ABS Warning Light

The first and most obvious sign of ABS failure is a warning light in the dashboard. ABS warning lights usually occur when there is an electrical issue with the system like a broken wheel speed sensor or faulty ABS control module. A diagnostic tool can help you discover the underlying problem. However, older vehicles having earlier ABS systems usually don’t have a dedicated ABS warning light and so share the “Check Engine” light. It is always wise to investigate an ABS warning light since the issue can be a simple wiring problem or trouble with the ABS module. 

Unresponsive Brake Pedal

If depressing the brake pedal yields no result then there is a definite issue with either the ABS or brake system. This issue usually develops over time and you might notice a gradual decrease in braking response, that eventually ceases completely and results in an unresponsive brake pedal. The problem may arise due to clogged ABS hydraulic valves, broken brake lines, faulty brake master cylinder or a leak in the brake hydraulics. Have your vehicle ABS and brake system inspected immediately before the damage gets worse. 

Increased Brake Pedal Effort 

The brake pedal is supposed to feel firm but the braking response should also be immediate and constant. A variation in the brake pedal feel or a noticeable increase in the amount of force required to brake can be a sign of ABS system failure. This can be caused by either a malfunctioning ABS module or a failing ABS pump. If left unchecked the brakes in the vehicle can be completely compromised. Have your vehicle inspected asap. 

Brakes Locking

The ABS system is intended to prevent wheel and brake locking up and so in the event of its failure, you can expect those issues to occur. Wheel locking causes the vehicle to skid and diminishes traction of the tires with the ground surface. This means the vehicle will take significantly longer to stop and the driver will also have no steering control while braking. If your ABS system is acting up then you may notice the vehicle takes much longer to stop and the brakes lock up even during normal driving conditions. These issues can occur due to a bad ABS control module or ECU. Also inspect the brake callipers and brake pads for any sticking issues.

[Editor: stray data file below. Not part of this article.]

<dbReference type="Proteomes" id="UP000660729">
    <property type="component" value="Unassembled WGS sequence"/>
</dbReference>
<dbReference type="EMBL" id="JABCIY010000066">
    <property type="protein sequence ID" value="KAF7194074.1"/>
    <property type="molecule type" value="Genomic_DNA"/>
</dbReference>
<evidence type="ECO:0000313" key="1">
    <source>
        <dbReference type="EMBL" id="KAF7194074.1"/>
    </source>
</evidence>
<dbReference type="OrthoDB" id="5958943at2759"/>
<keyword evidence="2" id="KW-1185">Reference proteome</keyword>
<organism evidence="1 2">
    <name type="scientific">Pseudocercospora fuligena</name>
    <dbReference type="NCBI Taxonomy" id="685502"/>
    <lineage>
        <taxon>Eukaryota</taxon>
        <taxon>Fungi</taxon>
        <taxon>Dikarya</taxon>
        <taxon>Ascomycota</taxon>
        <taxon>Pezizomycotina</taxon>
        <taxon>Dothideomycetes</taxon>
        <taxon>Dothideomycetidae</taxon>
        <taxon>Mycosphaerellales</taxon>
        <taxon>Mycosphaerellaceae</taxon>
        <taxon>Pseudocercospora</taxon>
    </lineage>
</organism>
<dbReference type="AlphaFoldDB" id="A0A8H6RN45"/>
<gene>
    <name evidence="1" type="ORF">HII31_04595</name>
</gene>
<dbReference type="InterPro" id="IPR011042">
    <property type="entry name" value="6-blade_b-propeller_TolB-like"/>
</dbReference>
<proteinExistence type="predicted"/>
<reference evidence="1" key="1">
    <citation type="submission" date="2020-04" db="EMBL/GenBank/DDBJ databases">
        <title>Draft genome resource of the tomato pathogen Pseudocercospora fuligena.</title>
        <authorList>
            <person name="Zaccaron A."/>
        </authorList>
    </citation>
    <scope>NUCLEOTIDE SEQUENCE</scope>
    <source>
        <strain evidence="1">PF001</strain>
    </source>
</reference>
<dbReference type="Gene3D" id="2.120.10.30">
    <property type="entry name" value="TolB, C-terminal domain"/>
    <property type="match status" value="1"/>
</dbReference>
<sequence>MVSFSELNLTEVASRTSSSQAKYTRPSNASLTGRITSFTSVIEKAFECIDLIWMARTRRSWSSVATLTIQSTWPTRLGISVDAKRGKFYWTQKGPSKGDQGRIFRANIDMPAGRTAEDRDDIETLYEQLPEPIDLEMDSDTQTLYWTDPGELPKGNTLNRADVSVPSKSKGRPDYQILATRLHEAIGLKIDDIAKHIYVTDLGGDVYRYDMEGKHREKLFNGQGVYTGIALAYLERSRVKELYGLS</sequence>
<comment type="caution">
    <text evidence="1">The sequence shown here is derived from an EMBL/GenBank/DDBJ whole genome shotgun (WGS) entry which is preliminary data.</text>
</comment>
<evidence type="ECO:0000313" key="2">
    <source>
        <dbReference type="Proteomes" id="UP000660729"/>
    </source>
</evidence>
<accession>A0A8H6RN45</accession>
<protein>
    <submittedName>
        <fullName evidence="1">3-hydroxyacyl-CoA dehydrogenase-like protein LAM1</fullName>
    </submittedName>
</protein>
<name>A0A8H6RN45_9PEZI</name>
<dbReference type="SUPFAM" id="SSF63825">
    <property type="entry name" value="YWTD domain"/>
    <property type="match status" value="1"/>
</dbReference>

The ABS system in your vehicle is extremely important safety equipment which needs to be kept in proper working condition for safe and efficient driving and braking experience. In case you notice issues with the ABS system then have it inspected and replace any faulty components to restore the system to its factory state. You can actively take measures to ensure the ABS and brake system components last longer


Q) Is It Safe To Drive With ABS Disabled?

ABS is a critical safety feature. Driving with ABS disabled can dramatically decrease the braking performance of the vehicle under high-speed braking. The vehicle also becomes susceptible to hydroplaning when driving over wet surfaces and the possibility of skidding is much higher. The bottom line is that driving with ABS disabled is a very bad idea and there is a definite reason why it is installed by manufacturers and even mandated by law (as standard equipment) in certain countries. 

Q) How Do You Know If ABS Is Working?

When the ABS is working properly, the driver can notice a certain pulsation action from the brake pedal while braking. This can also be accomplished by grinding and buzzing noises which simply means the ABS system parts are at work. The brake pedal pulsates as the hydraulic pressure within the brake lines is moderated by the ABS system. If you feel this happening then do not let go of the brake pedal as it only means the ABS is working. 

Q) Will Brakes Still Work Without ABS?

While ABS is not vital for breaking it still is a significant safety feature that is standard on most vehicles today. The brakes can be applied without ABS functioning but you will lose control over the vehicle under heavy braking scenarios since the vehicle will skid and the wheels will lock up which increases stopping distances and disables steering. 

Q) At What Speed Does ABS Work?

The ABS only works when braking from speeds above 25 km/p (12 - 15 mph). At lower speeds, the wheels do not suffer locking and so ABS functionality becomes redundant.